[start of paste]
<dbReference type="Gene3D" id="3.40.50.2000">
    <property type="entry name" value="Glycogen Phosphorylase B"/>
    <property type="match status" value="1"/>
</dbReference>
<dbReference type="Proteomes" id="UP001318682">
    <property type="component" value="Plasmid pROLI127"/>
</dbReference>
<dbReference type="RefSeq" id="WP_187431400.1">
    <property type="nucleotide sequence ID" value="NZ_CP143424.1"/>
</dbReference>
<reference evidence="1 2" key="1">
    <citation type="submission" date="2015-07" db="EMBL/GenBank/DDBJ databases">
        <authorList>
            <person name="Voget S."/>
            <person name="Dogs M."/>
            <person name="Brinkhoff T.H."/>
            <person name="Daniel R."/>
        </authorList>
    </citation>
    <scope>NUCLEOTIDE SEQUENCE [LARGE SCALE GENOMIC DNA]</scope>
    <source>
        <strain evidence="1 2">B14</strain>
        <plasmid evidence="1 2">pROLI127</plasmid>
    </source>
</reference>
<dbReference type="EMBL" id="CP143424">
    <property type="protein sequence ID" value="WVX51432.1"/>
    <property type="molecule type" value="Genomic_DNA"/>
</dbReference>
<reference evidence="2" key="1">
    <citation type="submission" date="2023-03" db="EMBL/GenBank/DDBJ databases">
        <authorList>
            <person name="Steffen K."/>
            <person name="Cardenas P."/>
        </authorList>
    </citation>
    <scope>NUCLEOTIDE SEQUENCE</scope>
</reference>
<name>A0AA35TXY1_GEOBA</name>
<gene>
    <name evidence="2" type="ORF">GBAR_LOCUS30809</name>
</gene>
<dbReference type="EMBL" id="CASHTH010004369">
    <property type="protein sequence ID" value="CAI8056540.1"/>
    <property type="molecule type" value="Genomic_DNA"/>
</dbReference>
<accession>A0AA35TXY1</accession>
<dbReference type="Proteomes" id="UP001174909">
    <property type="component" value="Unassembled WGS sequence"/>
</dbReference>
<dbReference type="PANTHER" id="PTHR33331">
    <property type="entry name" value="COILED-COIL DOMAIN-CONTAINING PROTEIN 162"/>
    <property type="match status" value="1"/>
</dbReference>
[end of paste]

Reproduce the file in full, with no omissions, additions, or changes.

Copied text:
<dbReference type="Gene3D" id="3.40.50.2000">
    <property type="entry name" value="Glycogen Phosphorylase B"/>
    <property type="match status" value="1"/>
</dbReference>
<dbReference type="Proteomes" id="UP001318682">
    <property type="component" value="Plasmid pROLI127"/>
</dbReference>
<dbReference type="RefSeq" id="WP_187431400.1">
    <property type="nucleotide sequence ID" value="NZ_CP143424.1"/>
</dbReference>
<reference evidence="1 2" key="1">
    <citation type="submission" date="2015-07" db="EMBL/GenBank/DDBJ databases">
        <authorList>
            <person name="Voget S."/>
            <person name="Dogs M."/>
            <person name="Brinkhoff T.H."/>
            <person name="Daniel R."/>
        </authorList>
    </citation>
    <scope>NUCLEOTIDE SEQUENCE [LARGE SCALE GENOMIC DNA]</scope>
    <source>
        <strain evidence="1 2">B14</strain>
        <plasmid evidence="1 2">pROLI127</plasmid>
    </source>
</reference>
<dbReference type="EMBL" id="CP143424">
    <property type="protein sequence ID" value="WVX51432.1"/>
    <property type="molecule type" value="Genomic_DNA"/>
</dbReference>
<reference evidence="2" key="1">
    <citation type="submission" date="2023-03" db="EMBL/GenBank/DDBJ databases">
        <authorList>
            <person name="Steffen K."/>
            <person name="Cardenas P."/>
        </authorList>
    </citation>
    <scope>NUCLEOTIDE SEQUENCE</scope>
</reference>
<name>A0AA35TXY1_GEOBA</name>
<gene>
    <name evidence="2" type="ORF">GBAR_LOCUS30809</name>
</gene>
<dbReference type="EMBL" id="CASHTH010004369">
    <property type="protein sequence ID" value="CAI8056540.1"/>
    <property type="molecule type" value="Genomic_DNA"/>
</dbReference>
<accession>A0AA35TXY1</accession>
<dbReference type="Proteomes" id="UP001174909">
    <property type="component" value="Unassembled WGS sequence"/>
</dbReference>
<dbReference type="PANTHER" id="PTHR33331">
    <property type="entry name" value="COILED-COIL DOMAIN-CONTAINING PROTEIN 162"/>
    <property type="match status" value="1"/>
</dbReference>